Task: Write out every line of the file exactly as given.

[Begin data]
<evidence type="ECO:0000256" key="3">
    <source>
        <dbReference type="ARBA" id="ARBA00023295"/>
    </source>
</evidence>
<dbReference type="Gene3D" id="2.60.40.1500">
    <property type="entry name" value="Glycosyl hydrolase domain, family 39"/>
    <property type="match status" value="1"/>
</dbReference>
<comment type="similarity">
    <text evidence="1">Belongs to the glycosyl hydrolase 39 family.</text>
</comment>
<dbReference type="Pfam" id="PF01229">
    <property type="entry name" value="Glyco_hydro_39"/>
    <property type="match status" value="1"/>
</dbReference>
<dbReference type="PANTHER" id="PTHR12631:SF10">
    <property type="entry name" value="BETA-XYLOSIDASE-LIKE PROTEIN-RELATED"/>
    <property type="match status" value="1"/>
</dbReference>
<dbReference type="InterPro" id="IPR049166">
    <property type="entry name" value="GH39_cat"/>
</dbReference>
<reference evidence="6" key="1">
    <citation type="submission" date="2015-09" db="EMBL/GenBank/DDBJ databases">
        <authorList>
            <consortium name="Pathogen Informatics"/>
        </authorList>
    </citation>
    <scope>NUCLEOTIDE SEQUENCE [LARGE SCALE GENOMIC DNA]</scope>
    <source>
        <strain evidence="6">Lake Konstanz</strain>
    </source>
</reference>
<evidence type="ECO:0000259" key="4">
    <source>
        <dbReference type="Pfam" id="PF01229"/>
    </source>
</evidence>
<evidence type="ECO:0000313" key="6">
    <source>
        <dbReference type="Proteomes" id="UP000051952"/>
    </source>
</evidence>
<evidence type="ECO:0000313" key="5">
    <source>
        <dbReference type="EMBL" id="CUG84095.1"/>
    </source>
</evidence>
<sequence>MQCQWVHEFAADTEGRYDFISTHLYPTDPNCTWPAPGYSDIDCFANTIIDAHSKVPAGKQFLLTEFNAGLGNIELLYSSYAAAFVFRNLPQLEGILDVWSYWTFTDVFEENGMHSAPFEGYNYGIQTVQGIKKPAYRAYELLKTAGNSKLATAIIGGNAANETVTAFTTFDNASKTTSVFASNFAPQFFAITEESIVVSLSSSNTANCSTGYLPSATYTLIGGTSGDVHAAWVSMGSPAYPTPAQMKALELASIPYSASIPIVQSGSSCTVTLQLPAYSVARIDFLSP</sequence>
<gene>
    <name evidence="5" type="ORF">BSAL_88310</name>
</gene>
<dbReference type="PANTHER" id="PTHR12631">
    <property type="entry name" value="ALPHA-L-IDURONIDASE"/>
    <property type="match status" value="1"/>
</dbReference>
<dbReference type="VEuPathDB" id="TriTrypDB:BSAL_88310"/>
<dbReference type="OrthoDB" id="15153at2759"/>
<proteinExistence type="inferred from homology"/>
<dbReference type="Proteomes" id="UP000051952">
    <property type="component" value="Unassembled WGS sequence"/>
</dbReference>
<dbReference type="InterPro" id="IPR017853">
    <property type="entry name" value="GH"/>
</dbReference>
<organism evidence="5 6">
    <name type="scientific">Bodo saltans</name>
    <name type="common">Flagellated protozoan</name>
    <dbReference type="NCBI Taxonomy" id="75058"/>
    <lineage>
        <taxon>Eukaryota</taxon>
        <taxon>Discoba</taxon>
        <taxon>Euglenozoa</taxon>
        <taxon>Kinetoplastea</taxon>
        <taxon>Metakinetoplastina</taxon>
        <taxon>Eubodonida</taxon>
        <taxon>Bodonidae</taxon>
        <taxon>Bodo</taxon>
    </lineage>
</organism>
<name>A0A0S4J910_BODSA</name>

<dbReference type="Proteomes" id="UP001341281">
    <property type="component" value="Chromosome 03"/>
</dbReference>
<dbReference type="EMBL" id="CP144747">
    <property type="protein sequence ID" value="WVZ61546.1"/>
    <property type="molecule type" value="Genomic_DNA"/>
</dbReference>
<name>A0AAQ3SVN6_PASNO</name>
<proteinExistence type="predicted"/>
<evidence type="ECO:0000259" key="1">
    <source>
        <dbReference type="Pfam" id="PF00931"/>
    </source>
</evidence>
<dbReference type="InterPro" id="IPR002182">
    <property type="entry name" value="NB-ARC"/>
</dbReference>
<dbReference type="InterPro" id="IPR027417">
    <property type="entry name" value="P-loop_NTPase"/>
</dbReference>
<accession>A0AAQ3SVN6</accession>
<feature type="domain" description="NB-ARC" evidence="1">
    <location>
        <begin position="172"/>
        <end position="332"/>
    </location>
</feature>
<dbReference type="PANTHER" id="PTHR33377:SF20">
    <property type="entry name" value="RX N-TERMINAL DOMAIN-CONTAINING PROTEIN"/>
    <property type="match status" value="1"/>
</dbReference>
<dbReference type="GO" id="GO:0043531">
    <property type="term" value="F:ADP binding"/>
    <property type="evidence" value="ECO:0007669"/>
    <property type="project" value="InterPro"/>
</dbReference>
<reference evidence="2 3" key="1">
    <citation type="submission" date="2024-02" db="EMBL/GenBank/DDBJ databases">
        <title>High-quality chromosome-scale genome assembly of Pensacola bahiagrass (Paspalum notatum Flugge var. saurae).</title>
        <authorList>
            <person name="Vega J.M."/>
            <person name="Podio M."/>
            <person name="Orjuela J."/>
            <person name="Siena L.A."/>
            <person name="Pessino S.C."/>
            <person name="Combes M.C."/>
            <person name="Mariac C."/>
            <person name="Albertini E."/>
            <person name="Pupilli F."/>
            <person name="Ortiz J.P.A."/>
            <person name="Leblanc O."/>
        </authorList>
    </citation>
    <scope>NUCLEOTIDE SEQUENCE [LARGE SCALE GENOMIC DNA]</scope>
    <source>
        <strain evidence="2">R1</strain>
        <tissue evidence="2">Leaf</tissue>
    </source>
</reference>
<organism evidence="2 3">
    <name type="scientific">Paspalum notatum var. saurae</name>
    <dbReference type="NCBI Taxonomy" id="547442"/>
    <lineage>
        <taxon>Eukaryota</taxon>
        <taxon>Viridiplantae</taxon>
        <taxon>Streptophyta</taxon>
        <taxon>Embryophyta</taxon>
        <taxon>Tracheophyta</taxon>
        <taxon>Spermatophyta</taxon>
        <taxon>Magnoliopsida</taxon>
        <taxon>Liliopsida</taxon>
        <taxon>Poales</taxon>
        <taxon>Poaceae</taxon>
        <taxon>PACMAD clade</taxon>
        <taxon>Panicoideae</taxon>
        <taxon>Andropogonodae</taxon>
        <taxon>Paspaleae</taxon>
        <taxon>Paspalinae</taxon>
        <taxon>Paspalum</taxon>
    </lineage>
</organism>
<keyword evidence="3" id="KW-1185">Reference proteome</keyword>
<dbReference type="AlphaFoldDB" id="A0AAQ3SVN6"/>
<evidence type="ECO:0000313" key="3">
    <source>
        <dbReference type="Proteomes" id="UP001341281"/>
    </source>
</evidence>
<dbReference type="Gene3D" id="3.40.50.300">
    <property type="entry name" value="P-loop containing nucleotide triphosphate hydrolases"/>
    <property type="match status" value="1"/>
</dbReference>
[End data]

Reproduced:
<evidence type="ECO:0000256" key="3">
    <source>
        <dbReference type="ARBA" id="ARBA00023295"/>
    </source>
</evidence>
<dbReference type="Gene3D" id="2.60.40.1500">
    <property type="entry name" value="Glycosyl hydrolase domain, family 39"/>
    <property type="match status" value="1"/>
</dbReference>
<comment type="similarity">
    <text evidence="1">Belongs to the glycosyl hydrolase 39 family.</text>
</comment>
<dbReference type="Pfam" id="PF01229">
    <property type="entry name" value="Glyco_hydro_39"/>
    <property type="match status" value="1"/>
</dbReference>
<dbReference type="PANTHER" id="PTHR12631:SF10">
    <property type="entry name" value="BETA-XYLOSIDASE-LIKE PROTEIN-RELATED"/>
    <property type="match status" value="1"/>
</dbReference>
<dbReference type="InterPro" id="IPR049166">
    <property type="entry name" value="GH39_cat"/>
</dbReference>
<reference evidence="6" key="1">
    <citation type="submission" date="2015-09" db="EMBL/GenBank/DDBJ databases">
        <authorList>
            <consortium name="Pathogen Informatics"/>
        </authorList>
    </citation>
    <scope>NUCLEOTIDE SEQUENCE [LARGE SCALE GENOMIC DNA]</scope>
    <source>
        <strain evidence="6">Lake Konstanz</strain>
    </source>
</reference>
<evidence type="ECO:0000259" key="4">
    <source>
        <dbReference type="Pfam" id="PF01229"/>
    </source>
</evidence>
<evidence type="ECO:0000313" key="6">
    <source>
        <dbReference type="Proteomes" id="UP000051952"/>
    </source>
</evidence>
<evidence type="ECO:0000313" key="5">
    <source>
        <dbReference type="EMBL" id="CUG84095.1"/>
    </source>
</evidence>
<sequence>MQCQWVHEFAADTEGRYDFISTHLYPTDPNCTWPAPGYSDIDCFANTIIDAHSKVPAGKQFLLTEFNAGLGNIELLYSSYAAAFVFRNLPQLEGILDVWSYWTFTDVFEENGMHSAPFEGYNYGIQTVQGIKKPAYRAYELLKTAGNSKLATAIIGGNAANETVTAFTTFDNASKTTSVFASNFAPQFFAITEESIVVSLSSSNTANCSTGYLPSATYTLIGGTSGDVHAAWVSMGSPAYPTPAQMKALELASIPYSASIPIVQSGSSCTVTLQLPAYSVARIDFLSP</sequence>
<gene>
    <name evidence="5" type="ORF">BSAL_88310</name>
</gene>
<dbReference type="PANTHER" id="PTHR12631">
    <property type="entry name" value="ALPHA-L-IDURONIDASE"/>
    <property type="match status" value="1"/>
</dbReference>
<dbReference type="VEuPathDB" id="TriTrypDB:BSAL_88310"/>
<dbReference type="OrthoDB" id="15153at2759"/>
<proteinExistence type="inferred from homology"/>
<dbReference type="Proteomes" id="UP000051952">
    <property type="component" value="Unassembled WGS sequence"/>
</dbReference>
<dbReference type="InterPro" id="IPR017853">
    <property type="entry name" value="GH"/>
</dbReference>
<organism evidence="5 6">
    <name type="scientific">Bodo saltans</name>
    <name type="common">Flagellated protozoan</name>
    <dbReference type="NCBI Taxonomy" id="75058"/>
    <lineage>
        <taxon>Eukaryota</taxon>
        <taxon>Discoba</taxon>
        <taxon>Euglenozoa</taxon>
        <taxon>Kinetoplastea</taxon>
        <taxon>Metakinetoplastina</taxon>
        <taxon>Eubodonida</taxon>
        <taxon>Bodonidae</taxon>
        <taxon>Bodo</taxon>
    </lineage>
</organism>
<name>A0A0S4J910_BODSA</name>

<dbReference type="Proteomes" id="UP001341281">
    <property type="component" value="Chromosome 03"/>
</dbReference>
<dbReference type="EMBL" id="CP144747">
    <property type="protein sequence ID" value="WVZ61546.1"/>
    <property type="molecule type" value="Genomic_DNA"/>
</dbReference>
<name>A0AAQ3SVN6_PASNO</name>
<proteinExistence type="predicted"/>
<evidence type="ECO:0000259" key="1">
    <source>
        <dbReference type="Pfam" id="PF00931"/>
    </source>
</evidence>
<dbReference type="InterPro" id="IPR002182">
    <property type="entry name" value="NB-ARC"/>
</dbReference>
<dbReference type="InterPro" id="IPR027417">
    <property type="entry name" value="P-loop_NTPase"/>
</dbReference>
<accession>A0AAQ3SVN6</accession>
<feature type="domain" description="NB-ARC" evidence="1">
    <location>
        <begin position="172"/>
        <end position="332"/>
    </location>
</feature>
<dbReference type="PANTHER" id="PTHR33377:SF20">
    <property type="entry name" value="RX N-TERMINAL DOMAIN-CONTAINING PROTEIN"/>
    <property type="match status" value="1"/>
</dbReference>
<dbReference type="GO" id="GO:0043531">
    <property type="term" value="F:ADP binding"/>
    <property type="evidence" value="ECO:0007669"/>
    <property type="project" value="InterPro"/>
</dbReference>
<reference evidence="2 3" key="1">
    <citation type="submission" date="2024-02" db="EMBL/GenBank/DDBJ databases">
        <title>High-quality chromosome-scale genome assembly of Pensacola bahiagrass (Paspalum notatum Flugge var. saurae).</title>
        <authorList>
            <person name="Vega J.M."/>
            <person name="Podio M."/>
            <person name="Orjuela J."/>
            <person name="Siena L.A."/>
            <person name="Pessino S.C."/>
            <person name="Combes M.C."/>
            <person name="Mariac C."/>
            <person name="Albertini E."/>
            <person name="Pupilli F."/>
            <person name="Ortiz J.P.A."/>
            <person name="Leblanc O."/>
        </authorList>
    </citation>
    <scope>NUCLEOTIDE SEQUENCE [LARGE SCALE GENOMIC DNA]</scope>
    <source>
        <strain evidence="2">R1</strain>
        <tissue evidence="2">Leaf</tissue>
    </source>
</reference>
<organism evidence="2 3">
    <name type="scientific">Paspalum notatum var. saurae</name>
    <dbReference type="NCBI Taxonomy" id="547442"/>
    <lineage>
        <taxon>Eukaryota</taxon>
        <taxon>Viridiplantae</taxon>
        <taxon>Streptophyta</taxon>
        <taxon>Embryophyta</taxon>
        <taxon>Tracheophyta</taxon>
        <taxon>Spermatophyta</taxon>
        <taxon>Magnoliopsida</taxon>
        <taxon>Liliopsida</taxon>
        <taxon>Poales</taxon>
        <taxon>Poaceae</taxon>
        <taxon>PACMAD clade</taxon>
        <taxon>Panicoideae</taxon>
        <taxon>Andropogonodae</taxon>
        <taxon>Paspaleae</taxon>
        <taxon>Paspalinae</taxon>
        <taxon>Paspalum</taxon>
    </lineage>
</organism>
<keyword evidence="3" id="KW-1185">Reference proteome</keyword>
<dbReference type="AlphaFoldDB" id="A0AAQ3SVN6"/>
<evidence type="ECO:0000313" key="3">
    <source>
        <dbReference type="Proteomes" id="UP001341281"/>
    </source>
</evidence>
<dbReference type="Gene3D" id="3.40.50.300">
    <property type="entry name" value="P-loop containing nucleotide triphosphate hydrolases"/>
    <property type="match status" value="1"/>
</dbReference>